A world of DNA, bacteria found on Leonardo da Vinci drawings
The drawings of Leonardo da Vinci hold many mysteries, even 500 years after they were first sketched. While some offer clues as to the identity of the Renaissance master’s models, others have been found to contain some more surprising things.
Researchers have discovered residues of DNA and bacteria on several of the artist’s most famous drawings, revealing all kinds of information about the geographical areas they have passed through and the experts who have restored them.
Scientists from Austria and Italy have studied the microbiome of a selection of drawings by da Vinci, most of which are housed in the Royal Library of Turin. These include “Autoritratto” (“Portrait of a Man in Red Chalk”), “Studi delle gambe anteriori di un cavallo” (“Study of the front legs of a horse”) and “Figura presso il fuoco” (“Figure at the fire”). The researchers used an innovative genomic approach called Nanopore sequencing to extract DNA residues found in the drawings.
Their findings, published in the journal Frontiers in Microbiology on Nov. 20, showed a surprising dominance of bacteria over fungi. Previously, researchers thought that fungi were the dominant microbial community in paper-based art. That is why art conservationists go to great lengths to prevent the development of fungi, responsible for the deterioration of old manuscripts and drawings.
Although surprising, this predominance of bacteria could be explained by da Vinci’s fame. In fact, the researchers discovered that a high proportion of the bacteria identified were typical to the microbiome of the human body. This suggests that the drawings have passed through many hands over the years. This theory is further reinforced by the presence of a large amount of human DNA on the drawings. It is, however, impossible to say with any certainty whether any of the DNA traces are genetic material from the Italian master himself.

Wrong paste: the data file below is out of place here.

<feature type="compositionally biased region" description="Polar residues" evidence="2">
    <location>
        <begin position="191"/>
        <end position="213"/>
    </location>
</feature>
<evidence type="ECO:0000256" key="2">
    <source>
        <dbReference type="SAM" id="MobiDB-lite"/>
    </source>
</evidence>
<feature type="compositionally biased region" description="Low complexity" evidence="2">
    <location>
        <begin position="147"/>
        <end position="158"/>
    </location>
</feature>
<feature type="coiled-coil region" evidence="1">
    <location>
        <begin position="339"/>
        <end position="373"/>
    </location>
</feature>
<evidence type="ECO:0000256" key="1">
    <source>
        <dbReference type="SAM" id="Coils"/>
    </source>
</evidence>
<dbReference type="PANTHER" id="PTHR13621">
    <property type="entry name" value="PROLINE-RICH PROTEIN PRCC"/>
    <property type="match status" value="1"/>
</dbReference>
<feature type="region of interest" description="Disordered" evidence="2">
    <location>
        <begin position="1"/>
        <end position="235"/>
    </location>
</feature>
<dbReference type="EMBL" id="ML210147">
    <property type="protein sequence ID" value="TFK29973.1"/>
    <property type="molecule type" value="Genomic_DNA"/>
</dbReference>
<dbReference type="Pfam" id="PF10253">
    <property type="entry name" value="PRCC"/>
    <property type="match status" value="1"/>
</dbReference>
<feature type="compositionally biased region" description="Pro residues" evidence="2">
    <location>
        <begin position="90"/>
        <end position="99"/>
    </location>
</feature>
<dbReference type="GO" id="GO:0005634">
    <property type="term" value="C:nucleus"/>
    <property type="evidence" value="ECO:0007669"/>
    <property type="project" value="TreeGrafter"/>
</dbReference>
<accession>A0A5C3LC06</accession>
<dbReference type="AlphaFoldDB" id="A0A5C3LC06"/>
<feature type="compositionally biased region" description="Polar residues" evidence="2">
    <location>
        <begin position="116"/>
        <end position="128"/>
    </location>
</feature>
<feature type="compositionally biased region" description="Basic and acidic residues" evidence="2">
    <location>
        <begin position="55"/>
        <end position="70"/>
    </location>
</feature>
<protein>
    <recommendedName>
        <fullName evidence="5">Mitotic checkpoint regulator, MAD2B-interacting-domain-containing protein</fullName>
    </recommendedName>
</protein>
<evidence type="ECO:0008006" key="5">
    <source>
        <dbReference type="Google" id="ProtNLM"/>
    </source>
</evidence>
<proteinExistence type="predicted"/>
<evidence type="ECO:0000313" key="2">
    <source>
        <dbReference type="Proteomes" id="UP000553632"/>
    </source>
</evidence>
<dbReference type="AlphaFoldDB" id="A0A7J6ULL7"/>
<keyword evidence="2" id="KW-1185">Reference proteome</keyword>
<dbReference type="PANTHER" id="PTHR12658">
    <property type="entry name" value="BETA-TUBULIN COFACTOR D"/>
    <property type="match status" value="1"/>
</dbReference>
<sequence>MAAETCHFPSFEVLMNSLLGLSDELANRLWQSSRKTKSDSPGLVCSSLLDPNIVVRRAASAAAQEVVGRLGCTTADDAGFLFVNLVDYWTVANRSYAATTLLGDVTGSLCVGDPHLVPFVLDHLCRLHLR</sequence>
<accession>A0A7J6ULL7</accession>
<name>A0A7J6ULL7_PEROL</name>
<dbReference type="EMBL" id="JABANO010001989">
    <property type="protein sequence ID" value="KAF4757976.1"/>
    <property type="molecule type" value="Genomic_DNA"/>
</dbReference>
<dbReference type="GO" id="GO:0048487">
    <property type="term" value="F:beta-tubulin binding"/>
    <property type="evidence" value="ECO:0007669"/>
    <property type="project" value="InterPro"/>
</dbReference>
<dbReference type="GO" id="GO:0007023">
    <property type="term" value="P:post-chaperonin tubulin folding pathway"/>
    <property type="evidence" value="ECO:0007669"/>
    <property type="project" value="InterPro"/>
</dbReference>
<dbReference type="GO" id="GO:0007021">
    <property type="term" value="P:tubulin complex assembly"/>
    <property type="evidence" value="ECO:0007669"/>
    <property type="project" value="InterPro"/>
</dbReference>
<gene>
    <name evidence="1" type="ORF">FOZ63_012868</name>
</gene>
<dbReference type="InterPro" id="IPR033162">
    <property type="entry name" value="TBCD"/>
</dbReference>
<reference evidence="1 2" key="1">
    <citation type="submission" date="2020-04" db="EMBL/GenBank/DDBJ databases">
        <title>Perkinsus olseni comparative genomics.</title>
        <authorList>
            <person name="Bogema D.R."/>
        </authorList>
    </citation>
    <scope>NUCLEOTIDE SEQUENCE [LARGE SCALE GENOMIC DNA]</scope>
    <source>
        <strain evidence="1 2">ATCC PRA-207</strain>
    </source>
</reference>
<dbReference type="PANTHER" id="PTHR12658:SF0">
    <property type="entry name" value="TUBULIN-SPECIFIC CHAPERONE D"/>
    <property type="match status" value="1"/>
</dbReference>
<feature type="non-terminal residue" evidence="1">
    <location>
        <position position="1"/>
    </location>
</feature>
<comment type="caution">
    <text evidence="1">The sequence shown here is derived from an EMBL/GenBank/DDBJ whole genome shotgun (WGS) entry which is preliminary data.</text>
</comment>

“This result indicates that restoration techniques should be continually reviewed based on scientific evidence and that monitoring studies in the field of conservation and restoration should be encouraged,” wrote the study authors, in relation to the high proportion of human DNA.
“Likewise, new methods and protocols are needed, both for the documentation and for the recovery of these natural ‘bio-archives’ that accompany all the unique objects of our artistic and cultural heritage, without weighing down the already arduous work of conservators and restorers,” they said. CC
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